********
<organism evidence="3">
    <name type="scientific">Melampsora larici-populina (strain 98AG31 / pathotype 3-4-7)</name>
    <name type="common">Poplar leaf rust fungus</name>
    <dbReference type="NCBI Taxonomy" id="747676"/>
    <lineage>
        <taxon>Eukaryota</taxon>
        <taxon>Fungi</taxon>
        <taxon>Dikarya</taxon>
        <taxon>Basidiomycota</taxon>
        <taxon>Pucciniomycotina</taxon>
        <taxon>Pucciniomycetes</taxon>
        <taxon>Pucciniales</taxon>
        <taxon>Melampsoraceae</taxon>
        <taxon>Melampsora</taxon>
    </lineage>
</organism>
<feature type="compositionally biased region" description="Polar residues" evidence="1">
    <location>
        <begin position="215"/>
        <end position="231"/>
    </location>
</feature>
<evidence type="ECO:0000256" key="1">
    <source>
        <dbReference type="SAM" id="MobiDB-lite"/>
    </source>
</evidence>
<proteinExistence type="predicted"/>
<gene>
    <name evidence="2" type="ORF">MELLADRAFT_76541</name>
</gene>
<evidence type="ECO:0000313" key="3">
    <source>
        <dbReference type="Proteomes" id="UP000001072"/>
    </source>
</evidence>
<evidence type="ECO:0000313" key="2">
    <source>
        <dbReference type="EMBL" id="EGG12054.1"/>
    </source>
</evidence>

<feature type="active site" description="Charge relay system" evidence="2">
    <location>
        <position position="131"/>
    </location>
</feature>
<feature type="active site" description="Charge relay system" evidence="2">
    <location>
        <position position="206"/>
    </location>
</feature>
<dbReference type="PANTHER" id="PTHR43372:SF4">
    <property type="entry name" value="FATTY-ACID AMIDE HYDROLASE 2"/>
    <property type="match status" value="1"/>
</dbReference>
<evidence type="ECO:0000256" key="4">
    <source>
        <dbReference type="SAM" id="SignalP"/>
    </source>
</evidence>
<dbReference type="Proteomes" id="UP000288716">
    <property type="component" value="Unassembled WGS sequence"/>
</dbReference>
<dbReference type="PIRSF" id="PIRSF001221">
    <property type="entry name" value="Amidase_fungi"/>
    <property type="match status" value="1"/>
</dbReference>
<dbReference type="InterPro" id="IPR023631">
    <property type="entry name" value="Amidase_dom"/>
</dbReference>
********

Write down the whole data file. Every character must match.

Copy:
<organism evidence="3">
    <name type="scientific">Melampsora larici-populina (strain 98AG31 / pathotype 3-4-7)</name>
    <name type="common">Poplar leaf rust fungus</name>
    <dbReference type="NCBI Taxonomy" id="747676"/>
    <lineage>
        <taxon>Eukaryota</taxon>
        <taxon>Fungi</taxon>
        <taxon>Dikarya</taxon>
        <taxon>Basidiomycota</taxon>
        <taxon>Pucciniomycotina</taxon>
        <taxon>Pucciniomycetes</taxon>
        <taxon>Pucciniales</taxon>
        <taxon>Melampsoraceae</taxon>
        <taxon>Melampsora</taxon>
    </lineage>
</organism>
<feature type="compositionally biased region" description="Polar residues" evidence="1">
    <location>
        <begin position="215"/>
        <end position="231"/>
    </location>
</feature>
<evidence type="ECO:0000256" key="1">
    <source>
        <dbReference type="SAM" id="MobiDB-lite"/>
    </source>
</evidence>
<proteinExistence type="predicted"/>
<gene>
    <name evidence="2" type="ORF">MELLADRAFT_76541</name>
</gene>
<evidence type="ECO:0000313" key="3">
    <source>
        <dbReference type="Proteomes" id="UP000001072"/>
    </source>
</evidence>
<evidence type="ECO:0000313" key="2">
    <source>
        <dbReference type="EMBL" id="EGG12054.1"/>
    </source>
</evidence>

<feature type="active site" description="Charge relay system" evidence="2">
    <location>
        <position position="131"/>
    </location>
</feature>
<feature type="active site" description="Charge relay system" evidence="2">
    <location>
        <position position="206"/>
    </location>
</feature>
<dbReference type="PANTHER" id="PTHR43372:SF4">
    <property type="entry name" value="FATTY-ACID AMIDE HYDROLASE 2"/>
    <property type="match status" value="1"/>
</dbReference>
<evidence type="ECO:0000256" key="4">
    <source>
        <dbReference type="SAM" id="SignalP"/>
    </source>
</evidence>
<dbReference type="Proteomes" id="UP000288716">
    <property type="component" value="Unassembled WGS sequence"/>
</dbReference>
<dbReference type="PIRSF" id="PIRSF001221">
    <property type="entry name" value="Amidase_fungi"/>
    <property type="match status" value="1"/>
</dbReference>
<dbReference type="InterPro" id="IPR023631">
    <property type="entry name" value="Amidase_dom"/>
</dbReference>